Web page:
Tsukimi Dango is probably the Moon Festival’s most iconic dish. A small pyramid of 15 moon-like dango, it’s remarkably simple to make! It only takes two ingredients, and we are certain you already have one of them on hand. Let’s get to it!
- 250g (2 ¼ cups) Joshinko, non-glutinous rice flour
250g (2 ¼ cups) Room-temperature water
- In a large bowl, combine the rice flour and water gradually, slowly mixing by hand as you do until combined.
- Knead the dough until smooth and has a similar consistency to the feeling of squeezing an earlobe.
- Roll the dough into a long rope and cut into 15 equal pieces.
- Roll each piece into a little ball.
- Set a pot of water on high eat and bring to a boil.
- Carefully place the dango in the water and boil until the begin to float.
- Transfer the dango to cold water briefly before placing on a plate to continue cooling.
- Form a pyramid of the 15* little moons and enjoy under the full moon!
*Why 15 you ask? Well, for one, it makes a good pyramid. But Japan's Moon Festival, though often called Otsukimi, is also called Jugoya which means "15th night," so it's 15 dango to represent the 15th night of the 8th lunar month, the day of the Moon Festival.
Like most things, everyone has their own way of making tsukimi dango a little special. Some variations we’ve seen include replacing 50g of Joshinko with 50g of Mochiko (glutinous rice flour) for a more chewy texture. Others add about 20g of sugar for a little sweetness. While we shared instructions for boiling the dough, you can also steam it if you prefer for a slightly different texture.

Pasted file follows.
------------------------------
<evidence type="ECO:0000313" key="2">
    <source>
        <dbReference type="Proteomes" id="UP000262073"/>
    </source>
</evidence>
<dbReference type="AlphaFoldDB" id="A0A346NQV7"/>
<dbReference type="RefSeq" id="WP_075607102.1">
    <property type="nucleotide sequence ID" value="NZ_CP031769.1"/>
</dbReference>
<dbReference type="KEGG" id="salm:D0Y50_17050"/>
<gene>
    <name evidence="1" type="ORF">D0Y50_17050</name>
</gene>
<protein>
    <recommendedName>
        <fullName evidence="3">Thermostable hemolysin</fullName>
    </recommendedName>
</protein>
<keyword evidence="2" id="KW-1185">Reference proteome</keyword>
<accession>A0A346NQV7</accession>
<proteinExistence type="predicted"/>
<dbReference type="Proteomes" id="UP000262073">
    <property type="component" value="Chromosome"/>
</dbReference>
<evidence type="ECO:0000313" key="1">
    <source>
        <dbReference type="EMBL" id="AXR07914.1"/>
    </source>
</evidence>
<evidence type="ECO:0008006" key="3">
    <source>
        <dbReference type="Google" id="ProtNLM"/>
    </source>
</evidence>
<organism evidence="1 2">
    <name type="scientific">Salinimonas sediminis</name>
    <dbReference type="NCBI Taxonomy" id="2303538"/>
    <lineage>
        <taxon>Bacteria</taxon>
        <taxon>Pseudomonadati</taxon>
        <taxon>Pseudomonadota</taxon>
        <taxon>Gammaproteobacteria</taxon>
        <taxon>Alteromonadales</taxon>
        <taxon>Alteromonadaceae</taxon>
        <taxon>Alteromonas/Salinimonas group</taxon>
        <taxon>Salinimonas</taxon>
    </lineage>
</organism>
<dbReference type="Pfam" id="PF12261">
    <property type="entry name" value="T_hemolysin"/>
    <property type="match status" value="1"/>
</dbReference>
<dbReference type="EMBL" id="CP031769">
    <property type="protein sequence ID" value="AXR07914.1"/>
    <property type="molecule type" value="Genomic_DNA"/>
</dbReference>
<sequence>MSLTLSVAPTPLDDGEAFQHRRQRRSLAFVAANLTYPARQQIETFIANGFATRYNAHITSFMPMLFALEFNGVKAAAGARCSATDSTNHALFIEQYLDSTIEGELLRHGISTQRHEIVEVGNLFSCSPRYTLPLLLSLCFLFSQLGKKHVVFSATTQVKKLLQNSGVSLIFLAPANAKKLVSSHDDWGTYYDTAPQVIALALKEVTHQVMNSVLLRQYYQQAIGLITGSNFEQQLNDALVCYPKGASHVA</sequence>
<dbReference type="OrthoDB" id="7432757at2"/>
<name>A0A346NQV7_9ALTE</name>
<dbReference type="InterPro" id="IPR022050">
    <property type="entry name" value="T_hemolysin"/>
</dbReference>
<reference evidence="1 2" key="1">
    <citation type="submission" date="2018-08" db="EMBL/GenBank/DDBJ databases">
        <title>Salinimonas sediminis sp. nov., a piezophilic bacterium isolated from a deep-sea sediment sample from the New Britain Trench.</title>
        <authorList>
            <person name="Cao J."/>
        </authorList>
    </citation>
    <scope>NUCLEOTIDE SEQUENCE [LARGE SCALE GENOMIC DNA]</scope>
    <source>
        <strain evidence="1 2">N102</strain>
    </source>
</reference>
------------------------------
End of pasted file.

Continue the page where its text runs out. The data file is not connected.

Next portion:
To steam the dango, follow all the preparations above and place the dumplings into the steamer above a pot of boiling water. Line a steamer with a damp cotton cloth or parchment paper and place the rice balls into the steamer. Cover and steam on high for 15 minutes and carefully remove each with chopsticks and leave to cool.
In eastern Japan tsukimi dango are typically eaten plain, but in western Japan they're enjoyed with sweet red bean paste (anko) and is sometimes called kansai-style. These dango tend to be slightly larger, and are tear drop shaped. The anko forms a blanket around each dumpling. To achieve this, smear a helping of anko onto a clean cotton cloth and wrap the cloth around the cooked dumpling. You should be able to pull the cloth away from the anko.
Sometimes, the dango sitting at the tippy-top of the pyramid is colored yellow, like the glowing harvest moon. To achieve this, a small amount of either pumpkin or sweet potato puree can be added to the dough.
Other people like to make a few extra dango and transform them into little bunnies by adding tiny ears! Just take two pinches of dough and roll them to the shape of a grain of rice, press them to the top of your dumpling, gently flattening them before boiling or steaming.
So this Jugoya, will you be making Tsukimi Dango? Share a photo if you do on social media #tsukimibokksu!